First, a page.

It took less than 10 seconds last Friday afternoon for Cody Fields’ deer season to become a tremendous success.

Fields, a 26-year-old employee of the S.C. Department of Transportation from Antreville, S.C., had a big buck trot out into an Abbeville County fescue field he was watching, and less than 10 seconds elapsed between the buck’s appearance and the crack of his .270.

The 16-point non-typical, which Fields measured at 160 7/8 inches, weighed 200 pounds on the hoof and was his biggest buck ever.

And he didn’t even want to shoot it until several seconds into their meeting.

“I feel like I hit the lottery,” Fields said. “When I first saw him, I thought he might be a small buck, and I was gonna let him go. He had his nose on the ground, chasing two does.

“But I thought he had a big body, so I figured I’d better stop him.”

Fields grunted at the buck, which stopped, and Fields saw that he was bigger than he thought, a shooter. He had a moment to get the crosshairs on the buck and squeeze off a shot, which took the deer through both lungs. It ran about 70 yards and piled up in some small cedar trees along the edge of the field.

“It looked like he had goal posts on his his head when he was running away,” he said.

The buck carried a main-frame 4x5 rack with six sticker points, including split G2s on both antlers and a split brow tine on one side. Fields said it had a 22 1/2-inch inside spread, a 24 1/2-inch outside spread, 21-inch beams and a spot on the bottom of its right beam that looked like a drop tine had been broken off.

“He was on my hit list,” Fields said. “I’d seen him a couple of times, but I couldn’t get a shot at him. I didn’t have any trail-cam pix of him.”

Fields was sitting in his turkey hunting chair on the ground, in a hedgerow between two fescue fields, one of which bordered an oak bottom. At a few minutes before 7 p.m. on Friday, he heard a buck grunt down in the oak bottom.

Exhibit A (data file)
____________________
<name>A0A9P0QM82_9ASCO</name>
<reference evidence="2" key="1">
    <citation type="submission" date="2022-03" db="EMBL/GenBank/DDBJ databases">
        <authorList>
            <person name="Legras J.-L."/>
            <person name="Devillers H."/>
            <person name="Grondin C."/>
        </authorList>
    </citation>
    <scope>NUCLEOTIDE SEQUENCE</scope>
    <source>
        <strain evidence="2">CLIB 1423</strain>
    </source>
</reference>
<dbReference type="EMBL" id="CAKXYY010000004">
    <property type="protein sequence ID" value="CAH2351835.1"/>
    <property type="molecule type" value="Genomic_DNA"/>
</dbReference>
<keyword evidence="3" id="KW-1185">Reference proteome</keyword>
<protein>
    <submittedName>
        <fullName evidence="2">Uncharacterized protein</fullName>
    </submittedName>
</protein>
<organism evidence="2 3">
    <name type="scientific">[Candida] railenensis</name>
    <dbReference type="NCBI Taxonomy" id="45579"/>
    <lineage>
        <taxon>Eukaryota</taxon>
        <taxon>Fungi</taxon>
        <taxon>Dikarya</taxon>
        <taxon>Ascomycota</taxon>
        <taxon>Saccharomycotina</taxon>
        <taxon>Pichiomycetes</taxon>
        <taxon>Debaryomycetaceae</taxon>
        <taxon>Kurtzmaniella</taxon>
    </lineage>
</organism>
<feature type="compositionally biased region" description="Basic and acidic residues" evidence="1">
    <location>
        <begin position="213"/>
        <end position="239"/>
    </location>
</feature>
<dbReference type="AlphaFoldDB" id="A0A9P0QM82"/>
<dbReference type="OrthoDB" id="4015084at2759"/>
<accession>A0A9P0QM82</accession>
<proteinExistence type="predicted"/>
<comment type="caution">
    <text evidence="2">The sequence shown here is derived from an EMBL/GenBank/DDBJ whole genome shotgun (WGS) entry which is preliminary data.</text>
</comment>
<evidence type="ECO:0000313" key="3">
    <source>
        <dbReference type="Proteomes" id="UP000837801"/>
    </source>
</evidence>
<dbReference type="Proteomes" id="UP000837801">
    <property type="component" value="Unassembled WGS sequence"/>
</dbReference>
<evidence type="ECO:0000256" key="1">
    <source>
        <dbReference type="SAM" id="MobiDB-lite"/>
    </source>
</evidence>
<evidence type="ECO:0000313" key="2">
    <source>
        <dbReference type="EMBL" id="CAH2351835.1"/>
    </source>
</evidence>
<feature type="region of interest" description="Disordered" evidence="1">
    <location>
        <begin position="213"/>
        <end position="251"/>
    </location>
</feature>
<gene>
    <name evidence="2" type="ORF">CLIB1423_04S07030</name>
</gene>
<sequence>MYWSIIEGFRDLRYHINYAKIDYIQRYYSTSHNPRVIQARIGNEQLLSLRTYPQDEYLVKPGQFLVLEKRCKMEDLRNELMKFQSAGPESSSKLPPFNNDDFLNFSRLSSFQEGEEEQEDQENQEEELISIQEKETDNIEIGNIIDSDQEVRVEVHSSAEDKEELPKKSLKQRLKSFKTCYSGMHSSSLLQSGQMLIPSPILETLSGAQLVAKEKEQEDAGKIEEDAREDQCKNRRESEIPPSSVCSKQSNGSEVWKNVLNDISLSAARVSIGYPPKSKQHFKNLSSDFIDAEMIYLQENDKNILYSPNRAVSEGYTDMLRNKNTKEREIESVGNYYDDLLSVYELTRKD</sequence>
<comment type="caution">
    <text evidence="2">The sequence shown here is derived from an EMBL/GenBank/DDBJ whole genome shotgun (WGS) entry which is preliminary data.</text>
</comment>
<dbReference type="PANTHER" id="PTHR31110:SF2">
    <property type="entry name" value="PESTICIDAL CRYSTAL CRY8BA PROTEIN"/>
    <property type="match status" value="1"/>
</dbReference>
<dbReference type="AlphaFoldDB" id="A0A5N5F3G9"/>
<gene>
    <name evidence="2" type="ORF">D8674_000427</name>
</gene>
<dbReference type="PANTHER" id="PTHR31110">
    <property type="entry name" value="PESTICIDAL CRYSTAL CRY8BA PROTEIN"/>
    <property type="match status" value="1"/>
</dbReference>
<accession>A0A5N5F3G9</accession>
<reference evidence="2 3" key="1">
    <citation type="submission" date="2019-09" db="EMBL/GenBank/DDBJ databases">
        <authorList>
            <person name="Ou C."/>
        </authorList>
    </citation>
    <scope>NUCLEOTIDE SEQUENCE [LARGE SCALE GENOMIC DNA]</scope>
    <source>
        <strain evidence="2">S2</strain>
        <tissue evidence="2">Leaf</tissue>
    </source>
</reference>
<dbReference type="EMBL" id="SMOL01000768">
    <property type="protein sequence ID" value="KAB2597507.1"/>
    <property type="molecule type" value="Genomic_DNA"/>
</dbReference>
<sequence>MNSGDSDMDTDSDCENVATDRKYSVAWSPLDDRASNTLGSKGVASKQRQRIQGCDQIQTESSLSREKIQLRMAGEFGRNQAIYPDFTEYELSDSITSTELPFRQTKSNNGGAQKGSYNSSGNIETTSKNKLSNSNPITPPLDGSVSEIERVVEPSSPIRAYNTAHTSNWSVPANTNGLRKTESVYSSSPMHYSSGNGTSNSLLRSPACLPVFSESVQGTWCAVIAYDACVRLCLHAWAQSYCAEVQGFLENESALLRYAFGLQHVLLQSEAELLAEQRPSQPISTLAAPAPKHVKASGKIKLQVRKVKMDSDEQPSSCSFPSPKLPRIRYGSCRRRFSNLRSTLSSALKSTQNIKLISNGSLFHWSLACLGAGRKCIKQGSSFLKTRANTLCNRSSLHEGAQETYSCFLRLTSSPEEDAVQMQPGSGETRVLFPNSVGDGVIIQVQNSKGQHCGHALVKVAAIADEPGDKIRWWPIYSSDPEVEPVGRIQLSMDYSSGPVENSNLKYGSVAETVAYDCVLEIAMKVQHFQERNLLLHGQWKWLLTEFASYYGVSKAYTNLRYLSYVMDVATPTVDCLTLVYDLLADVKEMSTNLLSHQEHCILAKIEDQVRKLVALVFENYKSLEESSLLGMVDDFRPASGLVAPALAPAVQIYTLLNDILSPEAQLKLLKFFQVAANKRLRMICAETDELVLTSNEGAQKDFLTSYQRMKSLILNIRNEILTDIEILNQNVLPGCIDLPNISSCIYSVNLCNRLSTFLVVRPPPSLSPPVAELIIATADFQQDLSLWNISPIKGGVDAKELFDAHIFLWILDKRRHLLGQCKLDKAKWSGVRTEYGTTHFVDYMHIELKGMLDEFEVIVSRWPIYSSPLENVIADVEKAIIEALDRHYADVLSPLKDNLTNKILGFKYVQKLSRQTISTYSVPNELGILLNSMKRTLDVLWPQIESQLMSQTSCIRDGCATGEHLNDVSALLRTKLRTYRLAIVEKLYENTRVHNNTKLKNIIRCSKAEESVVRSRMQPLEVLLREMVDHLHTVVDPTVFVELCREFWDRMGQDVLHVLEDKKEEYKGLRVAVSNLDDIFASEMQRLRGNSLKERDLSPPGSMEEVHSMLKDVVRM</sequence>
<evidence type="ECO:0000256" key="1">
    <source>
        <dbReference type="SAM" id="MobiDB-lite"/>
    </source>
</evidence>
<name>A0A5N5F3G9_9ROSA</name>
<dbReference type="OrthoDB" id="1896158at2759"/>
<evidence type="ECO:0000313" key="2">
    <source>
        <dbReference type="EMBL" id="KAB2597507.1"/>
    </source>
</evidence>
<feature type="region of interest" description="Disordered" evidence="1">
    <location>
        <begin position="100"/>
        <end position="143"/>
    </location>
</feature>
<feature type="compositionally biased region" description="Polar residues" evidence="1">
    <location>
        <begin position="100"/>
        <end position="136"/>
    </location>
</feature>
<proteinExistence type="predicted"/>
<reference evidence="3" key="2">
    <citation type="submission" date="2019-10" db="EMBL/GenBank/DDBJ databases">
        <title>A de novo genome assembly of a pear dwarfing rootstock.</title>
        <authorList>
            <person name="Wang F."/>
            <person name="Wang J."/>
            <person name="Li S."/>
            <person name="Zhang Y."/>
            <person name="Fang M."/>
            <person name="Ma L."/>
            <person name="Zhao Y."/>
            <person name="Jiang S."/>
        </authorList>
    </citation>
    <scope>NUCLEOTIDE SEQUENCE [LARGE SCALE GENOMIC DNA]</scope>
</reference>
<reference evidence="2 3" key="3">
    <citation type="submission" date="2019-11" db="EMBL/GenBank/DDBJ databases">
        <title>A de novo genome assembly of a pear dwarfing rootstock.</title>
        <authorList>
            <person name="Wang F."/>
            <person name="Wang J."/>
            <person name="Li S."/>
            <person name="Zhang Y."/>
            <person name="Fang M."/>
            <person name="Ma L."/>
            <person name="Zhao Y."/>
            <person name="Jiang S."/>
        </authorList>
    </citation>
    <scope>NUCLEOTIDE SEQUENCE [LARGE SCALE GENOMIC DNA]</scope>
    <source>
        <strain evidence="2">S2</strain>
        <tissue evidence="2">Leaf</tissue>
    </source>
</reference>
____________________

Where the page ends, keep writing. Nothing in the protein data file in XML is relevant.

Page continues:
“I said to myself, ‘What’s going on?’ because I didn’t see anything,” Fields said. “Then, I saw the does come running out, and I looked behind them and there he was. He was about 150 yards out in the field, and I thought he might be a small buck. He had his nose on the ground; that’s why I didn’t get too good a look at him.”

Fields thought the buck’s body looked big, so he grunted to stop him.

“He stopped and I saw he had a big body and a good rack, even though I could only see one side. I put it on him and shot. It all happened in about five seconds.”

Fields watched the buck fall just before it got to the woods, but he wasn’t about to go right to it. He has been working nights at The Rack Shack, a local deer processor. He headed there, expecting not to have a lot of work because Friday night high-school football games pull a lot of hunters out of the woods.

“I got there, and we got 11 deer in that night that I gutted and skinned,” he said. “I didn’t think I’d be there that long, but it was 10:45 before I got out. I got back to the field at 11. 

“I had put my chair at the last spot of blood I’d found, and I walked right by him the first time. I walked down to a big creek, back up the hill, looking in little ditches for him. I was walking back, and I looked up at my truck in the field, and it looked funny, like somebody had bush-hogged the edge of the field where the little cedar trees were. Then I saw his eyes shining. It was his antlers sticking up that I thought was a tree that had been bush-hogged.”